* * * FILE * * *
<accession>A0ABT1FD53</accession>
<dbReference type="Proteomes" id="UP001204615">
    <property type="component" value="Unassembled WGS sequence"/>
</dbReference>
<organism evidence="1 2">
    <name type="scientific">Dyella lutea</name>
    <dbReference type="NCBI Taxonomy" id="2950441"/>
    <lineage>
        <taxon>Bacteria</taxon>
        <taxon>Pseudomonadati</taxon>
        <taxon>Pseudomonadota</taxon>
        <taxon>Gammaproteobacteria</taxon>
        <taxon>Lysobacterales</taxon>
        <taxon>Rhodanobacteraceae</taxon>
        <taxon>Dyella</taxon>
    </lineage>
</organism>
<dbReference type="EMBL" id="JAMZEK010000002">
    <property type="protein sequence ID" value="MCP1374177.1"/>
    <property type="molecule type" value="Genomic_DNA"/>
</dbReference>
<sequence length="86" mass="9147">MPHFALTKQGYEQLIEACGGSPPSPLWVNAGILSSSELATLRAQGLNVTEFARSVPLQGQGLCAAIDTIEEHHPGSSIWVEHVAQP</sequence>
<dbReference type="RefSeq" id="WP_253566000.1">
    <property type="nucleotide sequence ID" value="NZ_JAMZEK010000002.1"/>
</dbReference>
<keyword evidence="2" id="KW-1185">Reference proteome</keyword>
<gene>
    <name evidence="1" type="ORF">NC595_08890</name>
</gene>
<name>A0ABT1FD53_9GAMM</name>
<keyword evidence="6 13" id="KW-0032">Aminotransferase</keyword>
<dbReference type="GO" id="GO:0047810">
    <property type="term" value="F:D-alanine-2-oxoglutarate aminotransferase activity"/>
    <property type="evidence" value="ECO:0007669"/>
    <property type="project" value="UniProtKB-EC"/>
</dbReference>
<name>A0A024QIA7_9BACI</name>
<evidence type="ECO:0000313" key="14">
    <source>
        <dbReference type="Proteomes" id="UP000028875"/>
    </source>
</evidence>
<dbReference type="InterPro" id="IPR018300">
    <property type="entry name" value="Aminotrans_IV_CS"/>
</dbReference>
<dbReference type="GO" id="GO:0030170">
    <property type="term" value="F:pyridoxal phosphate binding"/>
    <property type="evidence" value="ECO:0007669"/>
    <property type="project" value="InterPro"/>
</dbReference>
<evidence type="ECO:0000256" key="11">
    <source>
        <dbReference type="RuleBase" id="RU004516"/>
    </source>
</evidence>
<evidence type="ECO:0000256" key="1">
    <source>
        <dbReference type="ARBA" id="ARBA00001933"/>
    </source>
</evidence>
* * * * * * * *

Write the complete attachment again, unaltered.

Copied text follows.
<accession>A0ABT1FD53</accession>
<dbReference type="Proteomes" id="UP001204615">
    <property type="component" value="Unassembled WGS sequence"/>
</dbReference>
<organism evidence="1 2">
    <name type="scientific">Dyella lutea</name>
    <dbReference type="NCBI Taxonomy" id="2950441"/>
    <lineage>
        <taxon>Bacteria</taxon>
        <taxon>Pseudomonadati</taxon>
        <taxon>Pseudomonadota</taxon>
        <taxon>Gammaproteobacteria</taxon>
        <taxon>Lysobacterales</taxon>
        <taxon>Rhodanobacteraceae</taxon>
        <taxon>Dyella</taxon>
    </lineage>
</organism>
<dbReference type="EMBL" id="JAMZEK010000002">
    <property type="protein sequence ID" value="MCP1374177.1"/>
    <property type="molecule type" value="Genomic_DNA"/>
</dbReference>
<sequence length="86" mass="9147">MPHFALTKQGYEQLIEACGGSPPSPLWVNAGILSSSELATLRAQGLNVTEFARSVPLQGQGLCAAIDTIEEHHPGSSIWVEHVAQP</sequence>
<dbReference type="RefSeq" id="WP_253566000.1">
    <property type="nucleotide sequence ID" value="NZ_JAMZEK010000002.1"/>
</dbReference>
<keyword evidence="2" id="KW-1185">Reference proteome</keyword>
<gene>
    <name evidence="1" type="ORF">NC595_08890</name>
</gene>
<name>A0ABT1FD53_9GAMM</name>
<keyword evidence="6 13" id="KW-0032">Aminotransferase</keyword>
<dbReference type="GO" id="GO:0047810">
    <property type="term" value="F:D-alanine-2-oxoglutarate aminotransferase activity"/>
    <property type="evidence" value="ECO:0007669"/>
    <property type="project" value="UniProtKB-EC"/>
</dbReference>
<name>A0A024QIA7_9BACI</name>
<evidence type="ECO:0000313" key="14">
    <source>
        <dbReference type="Proteomes" id="UP000028875"/>
    </source>
</evidence>
<dbReference type="InterPro" id="IPR018300">
    <property type="entry name" value="Aminotrans_IV_CS"/>
</dbReference>
<dbReference type="GO" id="GO:0030170">
    <property type="term" value="F:pyridoxal phosphate binding"/>
    <property type="evidence" value="ECO:0007669"/>
    <property type="project" value="InterPro"/>
</dbReference>
<evidence type="ECO:0000256" key="11">
    <source>
        <dbReference type="RuleBase" id="RU004516"/>
    </source>
</evidence>
<evidence type="ECO:0000256" key="1">
    <source>
        <dbReference type="ARBA" id="ARBA00001933"/>
    </source>
</evidence>